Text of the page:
Sophisticated, targeted ransomware is the new normal
Honda shut down a number of manufacturing facilities on Monday June 8, 2020, with most, but not all facilities back up again Tuesday. The (unconfirmed) cause appears to be an infestation by the “Snake” ransomware, identified by Dragos as targeting industrial control systems. The ransomware is reported to have been modified to target Honda specifically.
What does this mean for industrial cybersecurity? Today’s targeted ransomware attacks are using tools and techniques that five years ago were the sole domain of nation-state actors. Back then, and even today, I heard/hear a lot of people saying “Yes, but why would a nation-state target us?” Surprise – last decade’s nation-state attack techniques are today’s new normal – the pervasive Internet-based threat environment we all live in. I predict that today’s nation-state attack technologies and techniques will be the new normal threat environment for industrial security sites in no more than another half decade.
Ransomware is evolving constantly, because it has proved to be very lucrative. Modern ransomware is professionally written and professionally executed – just like today’s nation-state attacks. The bad news: while it is reasonable to expect our governments and militaries to protect us from the most sophisticated physical assaults by nation-states, the same is not true in the cyber domain. Government programs are too slow to catch these attacks – for details see my last article in Threatpost.
The good news: industrial sites can themselves deploy simple, practical defences to defeat even sophisticated, network-based, nation-state assaults. The technology is called a Unidirectional Security Gateway. The methodology is called Secure Operations Technology (SEC-OT). With SEC-OT-class protections in place, private industry can routinely defeat fast-moving cyber assaults, even assaults of nation-state-grade sophistication. And we can then call on our governments to help us address residual risks – sophisticated conspiracies and other slow-moving risks that governments are much better than private industry at addressing.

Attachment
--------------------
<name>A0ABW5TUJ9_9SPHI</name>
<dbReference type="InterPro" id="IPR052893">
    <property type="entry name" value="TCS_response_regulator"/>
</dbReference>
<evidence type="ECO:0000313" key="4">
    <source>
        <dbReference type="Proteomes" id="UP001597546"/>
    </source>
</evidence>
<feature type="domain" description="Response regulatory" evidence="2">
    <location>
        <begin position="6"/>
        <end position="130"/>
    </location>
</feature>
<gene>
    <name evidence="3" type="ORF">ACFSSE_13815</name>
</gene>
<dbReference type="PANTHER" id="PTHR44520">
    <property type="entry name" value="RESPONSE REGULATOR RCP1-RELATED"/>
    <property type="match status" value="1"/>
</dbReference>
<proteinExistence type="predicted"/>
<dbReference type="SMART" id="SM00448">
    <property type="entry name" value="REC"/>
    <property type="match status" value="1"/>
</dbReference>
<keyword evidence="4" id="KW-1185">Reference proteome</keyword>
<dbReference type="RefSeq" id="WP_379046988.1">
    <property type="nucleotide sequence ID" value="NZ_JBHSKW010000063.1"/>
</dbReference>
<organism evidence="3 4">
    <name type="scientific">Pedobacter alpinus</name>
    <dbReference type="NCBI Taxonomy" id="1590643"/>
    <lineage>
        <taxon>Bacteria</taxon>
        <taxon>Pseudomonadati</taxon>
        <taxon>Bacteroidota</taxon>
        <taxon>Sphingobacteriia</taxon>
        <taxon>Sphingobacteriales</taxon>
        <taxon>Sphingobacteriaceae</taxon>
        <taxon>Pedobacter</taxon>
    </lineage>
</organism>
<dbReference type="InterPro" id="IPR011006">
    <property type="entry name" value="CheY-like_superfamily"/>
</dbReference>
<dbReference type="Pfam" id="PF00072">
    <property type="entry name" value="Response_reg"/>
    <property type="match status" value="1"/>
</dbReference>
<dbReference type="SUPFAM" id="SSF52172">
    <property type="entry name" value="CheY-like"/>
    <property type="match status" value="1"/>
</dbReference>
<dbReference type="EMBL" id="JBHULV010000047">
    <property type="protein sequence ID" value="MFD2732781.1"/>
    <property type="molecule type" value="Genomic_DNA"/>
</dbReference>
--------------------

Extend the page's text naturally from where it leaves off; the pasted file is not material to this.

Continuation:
The time has come to look ahead to the future of industrial security – what are today’s “nobody would ever do that to me” class of threat are tomorrow’s pervasive targeted ransomware. We should not be using the “whack-a-mole” model for cybersecurity – madly trying to address new threats as they pop up. All cyber attacks are information – this is what “cyber” means. This will always be true. If we put robust, physical controls over the movement of information in place, then we defeat online cyber attacks, no matter how sophisticated they are, both today in the future.
For more information on the technologies and methods of the world’s most secure industrial sites, you can request a free copy of my latest book on SEC-OT, courtesy of Waterfall Security Solutions.
- Three Ways Ransomware Can Shut Down A Pipeline | Colonial Pipeline Attack Update - May 17, 2021
- Critical Infrastructure Implications of the Pulse Multifactor Authentication Bypass - April 24, 2021
- Obsolete Centreon Version Breached - February 17, 2021